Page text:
The way in which the instruction is interpreted is defined by the CPU’s instruction set architecture (ISA). Often, one group of bits (that is, a “field”) within the instruction, called the opcode, indicates which operation is to be performed, while the remaining fields usually provide supplemental information required for the operation, such as the operands. Those operands may be specified as a constant value (called an immediate value), or as the location of a value that may be a processor register or a memory address, as determined by some addressing mode.

What is CPU?

In some CPU designs the instruction decoder is implemented as a hardwired, unchangeable circuit. In others, a microprogram is used to translate instructions into sets of CPU configuration signals that are applied sequentially over multiple clock pulses. In some cases the memory that stores the microprogram is rewritable, making it possible to change the way in which the CPU decodes instructions.

Execute of CPU

After the fetch and decode steps, the execute step is performed. Depending on the CPU architecture, this may consist of a single action or a sequence of actions. During each action, various parts of the CPU are electrically connected so they can perform all or part of the desired operation and then the action is completed, typically in response to a clock pulse. Very often the results are written to an internal CPU register for quick access by subsequent instructions. In other cases results may be written to slower, but less expensive and higher capacity main memory.

For example, if an addition instruction is to be executed, the arithmetic logic unit (ALU) inputs are connected to a pair of operand sources (numbers to be summed), the ALU is configured to perform an addition operation so that the sum of its operand inputs will appear at its output, and the ALU output is connected to storage (e.g., a register or memory) that will receive the sum. When the clock pulse occurs, the sum will be transferred to storage and, if the resulting sum is too large (i.e., it is larger than the ALU’s output word size), an arithmetic overflow flag will be set.

Performance of CPU

The performance or speed of a processor depends on, among many other factors, the clock rate (generally given in multiples of hertz) and the instructions per clock (IPC), which together are the factors for the instructions per second (IPS) that the CPU can perform. Many reported IPS values have represented “peak” execution rates on artificial instruction sequences with few branches, whereas realistic workloads consist of a mix of instructions and applications, some of which take longer to execute than others. The performance of the memory hierarchy also greatly affects processor performance, an issue barely considered in MIPS calculations. Because of these problems, various standardized tests, often called “benchmarks” for this purpose—such as SPECint – have been developed to attempt to measure the real effective performance in commonly used applications.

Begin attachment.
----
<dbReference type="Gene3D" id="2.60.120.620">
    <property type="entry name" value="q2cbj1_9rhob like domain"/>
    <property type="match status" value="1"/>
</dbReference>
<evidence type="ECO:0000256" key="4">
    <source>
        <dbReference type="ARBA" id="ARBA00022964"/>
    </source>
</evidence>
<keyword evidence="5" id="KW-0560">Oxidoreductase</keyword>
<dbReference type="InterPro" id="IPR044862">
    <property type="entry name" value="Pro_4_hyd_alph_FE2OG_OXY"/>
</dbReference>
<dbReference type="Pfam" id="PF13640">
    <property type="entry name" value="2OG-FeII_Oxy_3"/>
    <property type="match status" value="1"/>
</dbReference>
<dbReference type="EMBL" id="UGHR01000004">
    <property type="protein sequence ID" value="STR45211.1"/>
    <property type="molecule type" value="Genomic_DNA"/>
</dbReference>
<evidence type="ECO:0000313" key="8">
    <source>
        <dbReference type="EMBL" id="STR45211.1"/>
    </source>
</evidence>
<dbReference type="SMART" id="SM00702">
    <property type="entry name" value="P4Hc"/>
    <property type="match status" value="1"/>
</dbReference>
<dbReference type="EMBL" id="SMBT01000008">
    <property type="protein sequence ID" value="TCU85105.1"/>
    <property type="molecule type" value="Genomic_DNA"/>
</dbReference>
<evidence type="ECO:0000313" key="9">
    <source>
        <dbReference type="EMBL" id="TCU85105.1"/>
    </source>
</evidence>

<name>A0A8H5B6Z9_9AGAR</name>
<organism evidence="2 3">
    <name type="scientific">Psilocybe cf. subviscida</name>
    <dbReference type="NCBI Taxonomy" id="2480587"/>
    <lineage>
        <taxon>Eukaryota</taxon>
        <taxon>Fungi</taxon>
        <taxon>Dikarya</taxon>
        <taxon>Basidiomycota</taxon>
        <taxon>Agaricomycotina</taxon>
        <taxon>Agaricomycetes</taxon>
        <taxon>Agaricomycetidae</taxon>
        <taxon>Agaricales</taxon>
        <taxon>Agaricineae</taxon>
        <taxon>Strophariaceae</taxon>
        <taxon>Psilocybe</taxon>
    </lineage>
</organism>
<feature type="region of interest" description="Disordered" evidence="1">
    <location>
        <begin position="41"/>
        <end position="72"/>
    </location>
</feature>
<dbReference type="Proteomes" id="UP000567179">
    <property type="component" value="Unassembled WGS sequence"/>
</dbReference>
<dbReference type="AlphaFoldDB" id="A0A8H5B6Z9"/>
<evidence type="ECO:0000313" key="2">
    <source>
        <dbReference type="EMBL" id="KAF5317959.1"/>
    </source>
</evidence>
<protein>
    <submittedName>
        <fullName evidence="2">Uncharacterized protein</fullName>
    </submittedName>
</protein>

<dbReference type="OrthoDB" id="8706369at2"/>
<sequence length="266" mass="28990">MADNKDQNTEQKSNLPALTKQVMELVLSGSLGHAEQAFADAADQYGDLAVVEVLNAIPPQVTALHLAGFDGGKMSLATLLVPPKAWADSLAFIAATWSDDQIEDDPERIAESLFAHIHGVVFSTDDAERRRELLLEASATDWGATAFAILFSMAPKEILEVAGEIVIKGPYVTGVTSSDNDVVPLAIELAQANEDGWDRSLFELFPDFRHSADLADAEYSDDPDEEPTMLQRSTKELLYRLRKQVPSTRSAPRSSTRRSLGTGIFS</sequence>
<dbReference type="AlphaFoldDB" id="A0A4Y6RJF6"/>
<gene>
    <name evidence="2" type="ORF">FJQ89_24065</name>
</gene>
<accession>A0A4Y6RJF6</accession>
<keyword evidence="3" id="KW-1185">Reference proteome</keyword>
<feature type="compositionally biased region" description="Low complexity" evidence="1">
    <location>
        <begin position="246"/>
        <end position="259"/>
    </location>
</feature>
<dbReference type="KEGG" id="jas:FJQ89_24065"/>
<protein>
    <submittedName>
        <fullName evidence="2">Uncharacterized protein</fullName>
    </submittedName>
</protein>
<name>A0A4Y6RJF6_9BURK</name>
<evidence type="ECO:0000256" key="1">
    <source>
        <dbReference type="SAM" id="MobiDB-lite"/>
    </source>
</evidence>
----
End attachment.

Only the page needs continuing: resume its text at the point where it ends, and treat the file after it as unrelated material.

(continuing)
Processing performance of computers is increased by using multi-core processors, which essentially is plugging two or more individual processors (called cores in this sense) into one integrated circuit. Ideally, a dual core processor would be nearly twice as powerful as a single core processor. In practice, the performance gain is far smaller, only about 50%, due to imperfect software algorithms and implementation. Increasing the number of cores in a processor (i.e. dual-core, quad-core, etc.) increases the workload that can be handled. This means that the processor can now handle numerous asynchronous events, interrupts, etc. which can take a toll on the CPU when overwhelmed. These cores can be thought of as different floors in a processing plant, with each floor handling a different task. Sometimes, these cores will handle the same tasks as cores adjacent to them if a single core is not enough to handle the information.

What is CPU?

Due to specific capabilities of modern CPUs, such as hyper-threading and uncore, which involve sharing of actual CPU resources while aiming at increased utilization, monitoring performance levels and hardware utilization gradually became a more complex task. As a response, some CPUs implement additional hardware logic that monitors actual utilization of various parts of a CPU and provides various counters accessible to software; an example is Intel’s Performance Counter Monitor technology.

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source : wikipedia